Your answers to these important questions can help you make your decision. Will you wait until you can leave, or will you leave and go on your own terms? Your final decision depends on whether your reputation or outcome is your biggest concern.
It is a good science for your reputation if you leave the position because it seems the decision is yours and not your company. But if you leave voluntarily, you may not be entitled to the kind of unemployment benefits you may receive if you retire. Not sure if you should leave the position?
Answer the following questions:
1. At what stage are you in your career? If you are a young worker, you are likely to have a low income and will have to receive unemployment benefits, which are always available to those who leave. This is a good argument for moving to work as long as you can just jump on board and start again. In addition, the wisdom gained has become a tradition that you should not quit your job until two years ago, otherwise potential employers will consider it a flight risk. (Not that it will stop small generations from working, from a thousand years old.) Getting the first jars can even be counted on the road, not welcoming. But the truth is that most people feel that if you show up at least once in your career, it will be a community. If you are high on the road, you can have an impact that you can take advantage of. Most employers know that leaving an older person has a big impact on the company. Therefore, individuals at and above the control level may withdraw with a notice period of six months or longer, for example, agreeing not to strike the company or working in a competitive position for the duration of the contract.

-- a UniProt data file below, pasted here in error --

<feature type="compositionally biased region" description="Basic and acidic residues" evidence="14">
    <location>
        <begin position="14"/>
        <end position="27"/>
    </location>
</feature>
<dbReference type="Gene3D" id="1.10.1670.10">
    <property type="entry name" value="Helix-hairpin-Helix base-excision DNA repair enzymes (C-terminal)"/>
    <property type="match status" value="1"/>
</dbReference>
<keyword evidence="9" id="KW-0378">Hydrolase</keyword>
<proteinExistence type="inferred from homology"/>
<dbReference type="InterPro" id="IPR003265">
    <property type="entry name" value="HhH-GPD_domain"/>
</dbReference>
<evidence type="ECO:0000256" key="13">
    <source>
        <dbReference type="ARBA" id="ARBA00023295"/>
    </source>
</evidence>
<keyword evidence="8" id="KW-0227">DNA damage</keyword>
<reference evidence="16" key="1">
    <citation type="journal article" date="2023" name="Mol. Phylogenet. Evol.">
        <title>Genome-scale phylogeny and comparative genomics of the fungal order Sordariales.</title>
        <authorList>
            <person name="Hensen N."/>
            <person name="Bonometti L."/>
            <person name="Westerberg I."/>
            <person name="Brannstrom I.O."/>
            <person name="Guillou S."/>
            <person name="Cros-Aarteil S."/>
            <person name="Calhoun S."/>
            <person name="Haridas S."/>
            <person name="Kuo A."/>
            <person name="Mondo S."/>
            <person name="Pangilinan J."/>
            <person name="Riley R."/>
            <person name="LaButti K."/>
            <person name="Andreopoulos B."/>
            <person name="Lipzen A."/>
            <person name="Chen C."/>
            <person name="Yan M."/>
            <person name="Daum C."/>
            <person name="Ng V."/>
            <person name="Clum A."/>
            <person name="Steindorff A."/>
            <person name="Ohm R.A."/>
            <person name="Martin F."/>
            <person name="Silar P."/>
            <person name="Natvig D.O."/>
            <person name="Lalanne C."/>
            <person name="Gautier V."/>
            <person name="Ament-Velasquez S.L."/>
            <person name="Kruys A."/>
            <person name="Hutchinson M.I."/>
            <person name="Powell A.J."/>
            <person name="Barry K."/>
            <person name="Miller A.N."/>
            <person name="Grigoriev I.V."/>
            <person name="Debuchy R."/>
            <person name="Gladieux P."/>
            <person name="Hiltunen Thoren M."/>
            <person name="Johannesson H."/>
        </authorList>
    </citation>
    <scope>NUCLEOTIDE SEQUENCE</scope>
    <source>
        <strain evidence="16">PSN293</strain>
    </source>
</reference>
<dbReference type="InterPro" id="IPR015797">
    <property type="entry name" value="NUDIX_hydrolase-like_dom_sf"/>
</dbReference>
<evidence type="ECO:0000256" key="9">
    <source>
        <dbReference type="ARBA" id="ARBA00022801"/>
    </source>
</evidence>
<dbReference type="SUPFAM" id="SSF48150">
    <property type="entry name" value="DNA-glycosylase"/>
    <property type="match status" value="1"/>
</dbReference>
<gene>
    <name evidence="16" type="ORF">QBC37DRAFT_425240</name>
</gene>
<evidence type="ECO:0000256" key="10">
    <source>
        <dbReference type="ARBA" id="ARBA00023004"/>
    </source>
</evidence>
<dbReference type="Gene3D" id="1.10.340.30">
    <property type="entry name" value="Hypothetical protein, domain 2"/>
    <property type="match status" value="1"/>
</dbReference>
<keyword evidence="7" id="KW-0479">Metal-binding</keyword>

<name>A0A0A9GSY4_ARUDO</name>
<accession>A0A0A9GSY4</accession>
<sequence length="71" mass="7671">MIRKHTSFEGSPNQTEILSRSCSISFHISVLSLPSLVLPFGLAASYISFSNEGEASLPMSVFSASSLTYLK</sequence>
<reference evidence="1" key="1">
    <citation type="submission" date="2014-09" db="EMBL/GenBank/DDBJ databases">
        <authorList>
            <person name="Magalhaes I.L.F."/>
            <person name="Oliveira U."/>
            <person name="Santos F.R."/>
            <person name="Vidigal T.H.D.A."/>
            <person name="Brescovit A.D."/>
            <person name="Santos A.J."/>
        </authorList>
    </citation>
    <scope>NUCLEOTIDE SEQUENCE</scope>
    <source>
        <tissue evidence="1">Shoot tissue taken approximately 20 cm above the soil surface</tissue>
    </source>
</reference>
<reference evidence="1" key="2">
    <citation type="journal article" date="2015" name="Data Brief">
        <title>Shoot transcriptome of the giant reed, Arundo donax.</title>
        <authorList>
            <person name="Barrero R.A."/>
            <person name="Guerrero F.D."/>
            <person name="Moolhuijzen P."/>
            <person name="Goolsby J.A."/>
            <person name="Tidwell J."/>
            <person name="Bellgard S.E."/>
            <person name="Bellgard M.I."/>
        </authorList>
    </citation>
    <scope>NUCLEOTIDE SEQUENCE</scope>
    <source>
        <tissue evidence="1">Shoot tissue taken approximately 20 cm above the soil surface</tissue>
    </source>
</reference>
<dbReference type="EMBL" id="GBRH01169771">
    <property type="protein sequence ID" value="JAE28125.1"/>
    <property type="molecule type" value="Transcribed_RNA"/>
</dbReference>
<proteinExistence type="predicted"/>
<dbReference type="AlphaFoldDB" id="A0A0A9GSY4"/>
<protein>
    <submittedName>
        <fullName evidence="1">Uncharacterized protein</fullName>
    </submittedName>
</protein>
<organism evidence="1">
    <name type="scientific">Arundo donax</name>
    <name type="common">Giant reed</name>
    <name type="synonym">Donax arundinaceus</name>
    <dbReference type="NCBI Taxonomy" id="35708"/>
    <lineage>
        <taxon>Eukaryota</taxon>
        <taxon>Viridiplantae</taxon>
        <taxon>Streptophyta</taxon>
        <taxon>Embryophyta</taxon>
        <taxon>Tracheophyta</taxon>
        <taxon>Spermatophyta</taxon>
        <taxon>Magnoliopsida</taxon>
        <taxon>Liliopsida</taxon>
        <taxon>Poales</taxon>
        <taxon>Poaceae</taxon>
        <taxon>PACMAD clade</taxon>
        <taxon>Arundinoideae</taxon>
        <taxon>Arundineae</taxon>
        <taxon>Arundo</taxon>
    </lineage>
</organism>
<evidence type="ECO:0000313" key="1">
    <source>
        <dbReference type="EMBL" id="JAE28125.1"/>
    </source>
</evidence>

2. Is your mental health at risk? So your situation is worse. Sad, even. When you decide